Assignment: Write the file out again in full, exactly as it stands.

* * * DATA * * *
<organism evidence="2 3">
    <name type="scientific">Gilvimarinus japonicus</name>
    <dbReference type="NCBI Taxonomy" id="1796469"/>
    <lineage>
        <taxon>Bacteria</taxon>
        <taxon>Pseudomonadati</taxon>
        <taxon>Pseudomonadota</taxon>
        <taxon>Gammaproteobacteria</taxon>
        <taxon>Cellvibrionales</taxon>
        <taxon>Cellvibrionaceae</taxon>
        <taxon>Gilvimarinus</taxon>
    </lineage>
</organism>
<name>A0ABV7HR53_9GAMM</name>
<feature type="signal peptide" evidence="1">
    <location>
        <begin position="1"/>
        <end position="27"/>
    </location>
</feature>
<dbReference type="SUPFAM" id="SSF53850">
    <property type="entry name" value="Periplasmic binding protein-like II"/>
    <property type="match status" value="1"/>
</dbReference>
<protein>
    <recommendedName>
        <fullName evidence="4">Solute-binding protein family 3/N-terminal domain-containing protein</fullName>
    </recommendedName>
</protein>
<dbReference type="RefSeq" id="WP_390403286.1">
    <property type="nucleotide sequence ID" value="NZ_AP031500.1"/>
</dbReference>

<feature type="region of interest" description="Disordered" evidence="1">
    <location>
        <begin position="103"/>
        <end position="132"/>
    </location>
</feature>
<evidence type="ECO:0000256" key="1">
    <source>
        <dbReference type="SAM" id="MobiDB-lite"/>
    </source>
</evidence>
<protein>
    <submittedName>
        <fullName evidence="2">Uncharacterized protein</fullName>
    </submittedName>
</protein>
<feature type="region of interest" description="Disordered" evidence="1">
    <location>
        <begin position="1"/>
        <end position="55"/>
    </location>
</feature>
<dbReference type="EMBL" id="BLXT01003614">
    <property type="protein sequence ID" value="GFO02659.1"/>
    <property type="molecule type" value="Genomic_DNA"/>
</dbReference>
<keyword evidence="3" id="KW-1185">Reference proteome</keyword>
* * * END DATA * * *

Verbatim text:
<organism evidence="2 3">
    <name type="scientific">Gilvimarinus japonicus</name>
    <dbReference type="NCBI Taxonomy" id="1796469"/>
    <lineage>
        <taxon>Bacteria</taxon>
        <taxon>Pseudomonadati</taxon>
        <taxon>Pseudomonadota</taxon>
        <taxon>Gammaproteobacteria</taxon>
        <taxon>Cellvibrionales</taxon>
        <taxon>Cellvibrionaceae</taxon>
        <taxon>Gilvimarinus</taxon>
    </lineage>
</organism>
<name>A0ABV7HR53_9GAMM</name>
<feature type="signal peptide" evidence="1">
    <location>
        <begin position="1"/>
        <end position="27"/>
    </location>
</feature>
<dbReference type="SUPFAM" id="SSF53850">
    <property type="entry name" value="Periplasmic binding protein-like II"/>
    <property type="match status" value="1"/>
</dbReference>
<protein>
    <recommendedName>
        <fullName evidence="4">Solute-binding protein family 3/N-terminal domain-containing protein</fullName>
    </recommendedName>
</protein>
<dbReference type="RefSeq" id="WP_390403286.1">
    <property type="nucleotide sequence ID" value="NZ_AP031500.1"/>
</dbReference>

<feature type="region of interest" description="Disordered" evidence="1">
    <location>
        <begin position="103"/>
        <end position="132"/>
    </location>
</feature>
<evidence type="ECO:0000256" key="1">
    <source>
        <dbReference type="SAM" id="MobiDB-lite"/>
    </source>
</evidence>
<protein>
    <submittedName>
        <fullName evidence="2">Uncharacterized protein</fullName>
    </submittedName>
</protein>
<feature type="region of interest" description="Disordered" evidence="1">
    <location>
        <begin position="1"/>
        <end position="55"/>
    </location>
</feature>
<dbReference type="EMBL" id="BLXT01003614">
    <property type="protein sequence ID" value="GFO02659.1"/>
    <property type="molecule type" value="Genomic_DNA"/>
</dbReference>
<keyword evidence="3" id="KW-1185">Reference proteome</keyword>